Starlink IPv6: Beta Trials and How To Configure Starlink

Starlink IPv6 support might not be high on your radar as you choose Starlink as your preferred ISP. However, it might change how you experience the internet.  Starlink IPv6 presents an opportunity for Starlink customers …

IPv6 and supported internet devices

Starlink IPv6 support might not be high on your radar as you choose Starlink as your preferred ISP. However, it might change how you experience the internet. 

Starlink IPv6 presents an opportunity for Starlink customers to enjoy seamless incoming traffic from unknown sites. 

And while the issue of security might come up, IPv6 is more secure than the current IPv4 that Starlink uses. 

With Starlink expanding its subscriber base at breakneck speeds, IPv6 opens up more addresses for Starlink’s incoming subscribers. 

Can you enable IPv6 support on your Starlink? We’ll look at some of its advantages over IPv4, setup procedures, and who stands to benefit.

Table of Contents

A list of IPv4 addresses with the same subnet mask

A list of IPv4 addresses with the same subnet mask

Starlink currently uses IPv4 addresses. Subscribers on the residential and Roaming plan get one address. 

For context, IPv4 is a 32-bit system where users are assigned a unique address.

IPv4 was designed to provide internet users with unique addresses. 

However, user numbers grew so rapidly that providing each device and subscriber a unique address became unsustainable.

 Therefore, users now share an address from a network.

To that end, Starlink users got a CGNAT policy that got addresses from a pool and assigned dynamic addresses whenever a user entered the internet. 

Security-wise, it is a necessary move. Still, it is limiting to users who rely on communication with outside sources. 

This brings us to Starlink’s beta trial with intentions to switch or expand to IPv6.

IPv6 for Starlink is a public address system currently in beta trials for some users. 

It expands the number of allocatable public addresses from IPv4’s 4 billion to IPv6’s multi trillions.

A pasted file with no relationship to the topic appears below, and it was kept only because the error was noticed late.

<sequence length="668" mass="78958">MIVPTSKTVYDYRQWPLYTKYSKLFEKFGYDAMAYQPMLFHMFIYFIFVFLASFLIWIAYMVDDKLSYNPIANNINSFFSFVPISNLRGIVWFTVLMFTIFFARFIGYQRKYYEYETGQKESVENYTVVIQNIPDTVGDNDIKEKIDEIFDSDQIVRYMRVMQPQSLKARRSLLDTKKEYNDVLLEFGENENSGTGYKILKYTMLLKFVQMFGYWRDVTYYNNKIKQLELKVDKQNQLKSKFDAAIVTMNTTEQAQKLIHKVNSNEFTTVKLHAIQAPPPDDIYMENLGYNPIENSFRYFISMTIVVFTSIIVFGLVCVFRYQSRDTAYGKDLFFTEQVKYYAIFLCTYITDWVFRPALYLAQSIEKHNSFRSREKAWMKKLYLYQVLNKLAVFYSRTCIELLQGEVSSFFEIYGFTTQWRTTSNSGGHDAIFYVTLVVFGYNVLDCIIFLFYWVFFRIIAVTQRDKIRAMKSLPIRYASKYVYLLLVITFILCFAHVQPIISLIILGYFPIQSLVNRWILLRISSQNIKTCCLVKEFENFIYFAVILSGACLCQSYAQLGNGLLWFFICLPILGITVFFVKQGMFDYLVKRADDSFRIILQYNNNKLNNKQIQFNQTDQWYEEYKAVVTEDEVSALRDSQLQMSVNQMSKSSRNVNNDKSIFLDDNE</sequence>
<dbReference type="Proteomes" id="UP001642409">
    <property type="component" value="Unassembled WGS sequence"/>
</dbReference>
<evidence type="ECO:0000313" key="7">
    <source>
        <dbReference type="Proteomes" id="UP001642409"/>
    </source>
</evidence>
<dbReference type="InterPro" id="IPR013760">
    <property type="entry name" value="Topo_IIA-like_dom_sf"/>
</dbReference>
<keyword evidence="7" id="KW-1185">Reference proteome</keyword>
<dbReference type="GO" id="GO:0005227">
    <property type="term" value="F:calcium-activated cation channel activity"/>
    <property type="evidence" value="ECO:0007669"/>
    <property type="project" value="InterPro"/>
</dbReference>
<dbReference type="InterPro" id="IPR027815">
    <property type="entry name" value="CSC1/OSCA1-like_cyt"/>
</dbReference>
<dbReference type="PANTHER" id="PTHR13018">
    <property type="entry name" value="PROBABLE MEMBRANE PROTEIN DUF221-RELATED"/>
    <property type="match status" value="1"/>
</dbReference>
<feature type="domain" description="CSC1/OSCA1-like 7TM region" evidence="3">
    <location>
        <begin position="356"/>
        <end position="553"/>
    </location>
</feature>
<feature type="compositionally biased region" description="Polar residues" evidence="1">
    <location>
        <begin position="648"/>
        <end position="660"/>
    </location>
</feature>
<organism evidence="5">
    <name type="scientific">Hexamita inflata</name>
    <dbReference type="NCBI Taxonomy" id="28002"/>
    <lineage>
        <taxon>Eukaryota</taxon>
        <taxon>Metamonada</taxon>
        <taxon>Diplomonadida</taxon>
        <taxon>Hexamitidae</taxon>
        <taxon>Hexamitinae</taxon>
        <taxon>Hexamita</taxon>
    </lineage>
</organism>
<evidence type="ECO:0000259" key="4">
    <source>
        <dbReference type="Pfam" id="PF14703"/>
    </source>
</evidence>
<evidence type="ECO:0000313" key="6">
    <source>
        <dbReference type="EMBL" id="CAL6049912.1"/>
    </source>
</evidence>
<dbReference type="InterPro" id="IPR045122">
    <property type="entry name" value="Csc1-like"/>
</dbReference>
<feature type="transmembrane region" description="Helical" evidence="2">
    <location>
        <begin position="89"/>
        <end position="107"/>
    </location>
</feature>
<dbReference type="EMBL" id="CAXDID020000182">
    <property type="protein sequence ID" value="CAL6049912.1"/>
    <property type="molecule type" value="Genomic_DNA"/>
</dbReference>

IPv6 covers more devices and makes the amount of allocatable addresses virtually inexhaustible. 

Here’s what Starlink subscribers and other internet users can expect from IPv6. 

  • Huge increase in public IP addresses. IPv6 eliminates the need for network address translation. That means there will also be an increase in internet devices.
  • Peer-to-peer(end-to-end) connection between devices. With each device getting its publicly routable IP address, Starlink users can connect to their network from anywhere.
  • Better encryption and authentication. There will be fewer cases of fake addresses attacking devices over the internet.
  • Beefed up built-in security protocol. Data transmission will be more secure. Improved security greatly benefits Starlink customers since they can expect traffic from anywhere.

Currently, Starlink doesn’t support IPv6. However, some subscribers are getting a beta test of the 128-bit system. 

Also, Starlink is piloting the beta trial only in selected areas. 

Here’s the catch, though. The beta IPv6 trial is limited to third-party routers.

You’d need to replace the Starlink router with a third-party router supporting IPv6, such as Netgear.

Starlink uses dynamic IP addresses

Starlink uses dynamic IP addresses

Starlink uses IPv4 addressing. However, it has two IP policing criteria. 

First, it uses CGNAT(Carrier Grade Network Address Translation).

CGNAT assigns Starlink Residential and ROAM subscribers a private address space from the class.

CGNAT assigns dynamic addresses to a user whenever they access the web.